• Single spices: This spring I was going to make a simple kale salad that called for a little cayenne—and I didn’t have any. So I decided to start trying single spices, since I loved the freshness of the blends. When my little baggie of finely ground cayenne arrived, I nearly swooned. You can really smell the difference.

So I’m sold. The SSS website does a great job of helping you get just the right thing, if you’re not sure.

I hasten to add that Savory Spice Shop is not the only online purveyor of fresh spices. A friend of mine recently bought some assorted blends and spices from Penzey’s, which he highly recommends. And I also patronize the Salt Sisters, which I discovered when a friend gifted us with a steakhouse seasoning blend and another called Tuscan Farmhouse—both of which we use and enjoy regularly.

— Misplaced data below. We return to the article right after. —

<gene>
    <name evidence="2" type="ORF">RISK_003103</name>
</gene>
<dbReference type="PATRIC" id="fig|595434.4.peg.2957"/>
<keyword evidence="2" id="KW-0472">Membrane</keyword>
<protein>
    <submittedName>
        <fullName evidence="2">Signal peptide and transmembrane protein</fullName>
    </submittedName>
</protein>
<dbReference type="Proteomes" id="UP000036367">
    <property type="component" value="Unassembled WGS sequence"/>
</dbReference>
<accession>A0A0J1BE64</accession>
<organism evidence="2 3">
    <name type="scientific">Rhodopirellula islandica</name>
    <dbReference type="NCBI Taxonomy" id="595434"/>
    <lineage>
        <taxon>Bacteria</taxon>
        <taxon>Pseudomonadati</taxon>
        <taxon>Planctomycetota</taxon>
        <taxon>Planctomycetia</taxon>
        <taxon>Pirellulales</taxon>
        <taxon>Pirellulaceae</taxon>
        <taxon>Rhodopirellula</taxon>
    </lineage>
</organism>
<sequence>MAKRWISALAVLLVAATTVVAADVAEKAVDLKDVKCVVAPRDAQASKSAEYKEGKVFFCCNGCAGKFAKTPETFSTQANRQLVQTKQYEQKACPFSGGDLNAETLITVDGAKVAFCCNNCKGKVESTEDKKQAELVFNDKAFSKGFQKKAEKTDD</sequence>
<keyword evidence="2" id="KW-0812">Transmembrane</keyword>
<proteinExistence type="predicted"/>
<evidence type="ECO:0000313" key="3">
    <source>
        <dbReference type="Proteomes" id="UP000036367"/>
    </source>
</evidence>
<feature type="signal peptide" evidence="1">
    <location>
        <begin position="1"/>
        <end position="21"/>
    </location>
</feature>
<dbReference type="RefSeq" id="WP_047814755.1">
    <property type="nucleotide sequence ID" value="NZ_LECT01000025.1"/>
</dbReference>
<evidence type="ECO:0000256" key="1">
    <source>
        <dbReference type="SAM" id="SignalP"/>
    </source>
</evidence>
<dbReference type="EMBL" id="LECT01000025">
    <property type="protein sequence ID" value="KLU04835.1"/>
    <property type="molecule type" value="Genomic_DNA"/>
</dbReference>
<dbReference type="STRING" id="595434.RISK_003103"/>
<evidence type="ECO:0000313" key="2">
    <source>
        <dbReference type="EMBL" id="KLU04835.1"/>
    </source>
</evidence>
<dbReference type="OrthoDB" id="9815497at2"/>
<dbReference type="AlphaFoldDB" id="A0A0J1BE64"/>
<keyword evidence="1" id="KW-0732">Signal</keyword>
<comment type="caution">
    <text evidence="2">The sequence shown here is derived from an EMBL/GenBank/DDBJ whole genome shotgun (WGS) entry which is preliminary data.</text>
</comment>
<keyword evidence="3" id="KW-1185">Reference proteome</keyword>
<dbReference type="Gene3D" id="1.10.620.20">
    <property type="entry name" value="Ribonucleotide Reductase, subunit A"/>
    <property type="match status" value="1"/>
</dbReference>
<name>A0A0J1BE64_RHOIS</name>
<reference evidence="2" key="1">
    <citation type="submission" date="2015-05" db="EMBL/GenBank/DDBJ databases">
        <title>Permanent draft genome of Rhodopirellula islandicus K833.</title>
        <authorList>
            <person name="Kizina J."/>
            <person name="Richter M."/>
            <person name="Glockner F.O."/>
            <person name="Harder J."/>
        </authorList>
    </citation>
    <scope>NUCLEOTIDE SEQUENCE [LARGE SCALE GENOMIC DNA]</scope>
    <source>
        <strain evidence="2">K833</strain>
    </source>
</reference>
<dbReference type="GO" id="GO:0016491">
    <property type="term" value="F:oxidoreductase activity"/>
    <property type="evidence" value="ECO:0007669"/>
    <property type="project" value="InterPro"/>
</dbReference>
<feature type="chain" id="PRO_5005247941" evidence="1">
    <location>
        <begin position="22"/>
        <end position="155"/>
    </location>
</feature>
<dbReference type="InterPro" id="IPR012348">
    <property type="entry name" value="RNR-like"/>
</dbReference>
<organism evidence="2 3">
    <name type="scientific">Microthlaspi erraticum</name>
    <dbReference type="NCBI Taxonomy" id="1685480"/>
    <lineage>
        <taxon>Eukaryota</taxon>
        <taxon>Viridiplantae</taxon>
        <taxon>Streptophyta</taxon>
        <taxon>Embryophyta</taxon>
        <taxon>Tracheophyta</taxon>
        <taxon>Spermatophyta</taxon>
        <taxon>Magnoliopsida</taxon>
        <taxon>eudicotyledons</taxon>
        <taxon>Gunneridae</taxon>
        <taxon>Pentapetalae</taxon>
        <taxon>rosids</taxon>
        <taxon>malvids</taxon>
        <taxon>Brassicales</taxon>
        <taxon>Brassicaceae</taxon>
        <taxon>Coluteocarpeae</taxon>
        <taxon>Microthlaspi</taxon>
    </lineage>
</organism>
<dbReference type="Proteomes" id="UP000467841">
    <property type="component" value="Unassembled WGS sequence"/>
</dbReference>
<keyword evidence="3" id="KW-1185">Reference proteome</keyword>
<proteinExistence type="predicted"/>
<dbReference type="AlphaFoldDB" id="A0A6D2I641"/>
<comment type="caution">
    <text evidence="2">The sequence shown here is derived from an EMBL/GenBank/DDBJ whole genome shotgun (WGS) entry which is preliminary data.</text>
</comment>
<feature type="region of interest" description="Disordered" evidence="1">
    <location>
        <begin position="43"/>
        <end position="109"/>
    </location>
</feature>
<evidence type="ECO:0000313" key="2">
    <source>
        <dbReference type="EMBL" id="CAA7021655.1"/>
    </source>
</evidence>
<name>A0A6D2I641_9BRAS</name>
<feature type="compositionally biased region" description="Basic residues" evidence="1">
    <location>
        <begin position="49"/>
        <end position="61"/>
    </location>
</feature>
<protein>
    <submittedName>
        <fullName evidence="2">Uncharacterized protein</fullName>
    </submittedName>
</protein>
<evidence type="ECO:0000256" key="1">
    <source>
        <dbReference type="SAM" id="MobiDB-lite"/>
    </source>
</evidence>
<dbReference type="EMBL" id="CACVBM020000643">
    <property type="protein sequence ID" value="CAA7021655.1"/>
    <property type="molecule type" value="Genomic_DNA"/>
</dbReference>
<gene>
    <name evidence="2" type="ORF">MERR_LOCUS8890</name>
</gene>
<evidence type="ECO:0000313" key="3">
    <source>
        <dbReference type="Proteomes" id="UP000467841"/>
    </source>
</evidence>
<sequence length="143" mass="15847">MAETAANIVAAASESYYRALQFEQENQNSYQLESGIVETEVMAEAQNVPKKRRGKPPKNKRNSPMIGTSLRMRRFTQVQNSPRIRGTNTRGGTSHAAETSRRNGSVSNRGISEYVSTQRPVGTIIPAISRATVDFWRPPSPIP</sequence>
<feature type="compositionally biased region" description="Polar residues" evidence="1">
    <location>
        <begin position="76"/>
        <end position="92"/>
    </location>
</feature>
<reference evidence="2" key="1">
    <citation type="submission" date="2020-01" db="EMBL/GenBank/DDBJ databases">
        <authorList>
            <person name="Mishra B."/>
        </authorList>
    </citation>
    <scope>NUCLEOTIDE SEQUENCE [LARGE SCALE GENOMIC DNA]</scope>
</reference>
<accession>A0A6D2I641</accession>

Salt Sisters has a smaller inventory than SSS, but their customer service is also excellent. Here are some other things I buy from them:

Those of you who know me know I really prefer “real” tea to herbal, so that should tell you something about the tea from Salt Sisters.

Since we’re talking about tea, I’ll just throw in two other tea shops at which I enjoy shopping:

  • Gong Fu in Des Moines, Iowa; highly recommended by one of my authors.
  • Lupicia in Hayward (the San Francisco Bay area). A friend of my son’s went to college in the area, and she exposed me to Lupicia. The teas are packaged in beautiful tins that make lovely gifts.

Finally, no blog post about the things we use to make eating pleasurable in this house would be complete without a discussion of our local olive oil shop. Here we buy infused and pressed olive oils (they’ll sample anything) and balsamic vinegars. We trade recipe ideas (dark chocolate balsamic on vanilla ice cream? oh yeah) with the owners, succumb to their sales, and just can’t imagine a salad without oil and vinegar.